Today the NHS employs over a million people and costing more than £2 billion per week to run. In every year since it started medical inflation has outstripped general inflation and the cost of the service takes an ever greater proportion of national income.

With thousands of UK and international medical charities funding pioneering research, and a national expectation that whatever new treatments are developed will immediately be provided free by the NHS, running costs can only increase further.

A funding crisis is inevitable ‘at some stage’ yet to date no UK political party has been willing to face what is considered almost certain ‘political suicide’ by introducing a policy to formally limit the services provided by the NHS.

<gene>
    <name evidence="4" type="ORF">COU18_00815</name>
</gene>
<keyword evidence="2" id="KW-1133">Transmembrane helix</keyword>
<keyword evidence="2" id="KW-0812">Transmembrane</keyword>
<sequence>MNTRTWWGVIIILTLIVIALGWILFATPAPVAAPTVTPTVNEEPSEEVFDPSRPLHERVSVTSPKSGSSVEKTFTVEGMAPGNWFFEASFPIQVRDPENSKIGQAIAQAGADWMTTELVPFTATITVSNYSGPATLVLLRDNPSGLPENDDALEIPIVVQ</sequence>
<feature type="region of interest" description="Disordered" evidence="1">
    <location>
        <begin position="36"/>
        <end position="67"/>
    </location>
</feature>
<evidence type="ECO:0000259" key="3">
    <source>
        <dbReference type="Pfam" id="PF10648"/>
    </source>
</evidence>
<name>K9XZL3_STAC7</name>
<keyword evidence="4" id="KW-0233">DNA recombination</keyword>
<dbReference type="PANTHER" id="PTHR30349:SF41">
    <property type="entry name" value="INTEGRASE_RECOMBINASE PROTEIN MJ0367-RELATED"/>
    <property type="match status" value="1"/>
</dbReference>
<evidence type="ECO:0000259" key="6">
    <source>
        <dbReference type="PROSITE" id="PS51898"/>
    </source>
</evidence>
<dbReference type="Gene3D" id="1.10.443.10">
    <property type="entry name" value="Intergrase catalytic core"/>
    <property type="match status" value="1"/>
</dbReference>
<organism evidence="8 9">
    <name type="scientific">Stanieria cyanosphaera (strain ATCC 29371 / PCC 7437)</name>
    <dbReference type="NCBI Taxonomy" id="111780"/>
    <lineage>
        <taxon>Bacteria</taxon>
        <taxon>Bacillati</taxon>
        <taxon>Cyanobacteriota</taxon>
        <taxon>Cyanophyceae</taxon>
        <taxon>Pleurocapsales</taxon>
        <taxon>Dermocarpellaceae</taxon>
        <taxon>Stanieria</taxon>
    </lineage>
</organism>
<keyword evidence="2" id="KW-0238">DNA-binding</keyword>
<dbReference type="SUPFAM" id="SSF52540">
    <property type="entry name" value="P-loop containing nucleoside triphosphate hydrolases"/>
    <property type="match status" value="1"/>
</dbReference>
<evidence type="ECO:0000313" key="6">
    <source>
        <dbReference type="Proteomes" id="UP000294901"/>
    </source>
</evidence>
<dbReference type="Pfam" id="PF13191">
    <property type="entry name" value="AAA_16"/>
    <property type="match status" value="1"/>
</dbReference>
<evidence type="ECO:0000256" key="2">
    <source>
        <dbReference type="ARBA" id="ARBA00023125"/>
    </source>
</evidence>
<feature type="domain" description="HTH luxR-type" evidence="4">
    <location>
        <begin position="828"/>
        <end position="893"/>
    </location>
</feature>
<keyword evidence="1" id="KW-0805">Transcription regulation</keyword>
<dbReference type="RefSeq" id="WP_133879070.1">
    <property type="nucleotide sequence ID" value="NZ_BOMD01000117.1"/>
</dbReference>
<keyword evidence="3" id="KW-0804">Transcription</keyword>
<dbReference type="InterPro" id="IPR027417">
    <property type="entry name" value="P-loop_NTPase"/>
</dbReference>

This is an argument that cannot be won. Every life is important and the idea of refusing treatment on the grounds of cost goes against Bevan’s founding principles for the NHS – that it meet the needs of everyone; that it be free at the point of delivery and that it be based on clinical need, not ability to pay. However these principles were written when the global population was less than half of what it is today and when UK Life expectancy, according to the ONS, was less than 65 for men and 70 for women.

Having wrestled with the issue for some time the best ‘solution’ I can find is to encourage people to look after themselves.  Reducing demand for services will delay the inevitable and allow the money we spend to be targeted on those whose need is greatest,  but that is just a delaying tactic.  Someone needs to make the call – a decision I wouldn’t like to face….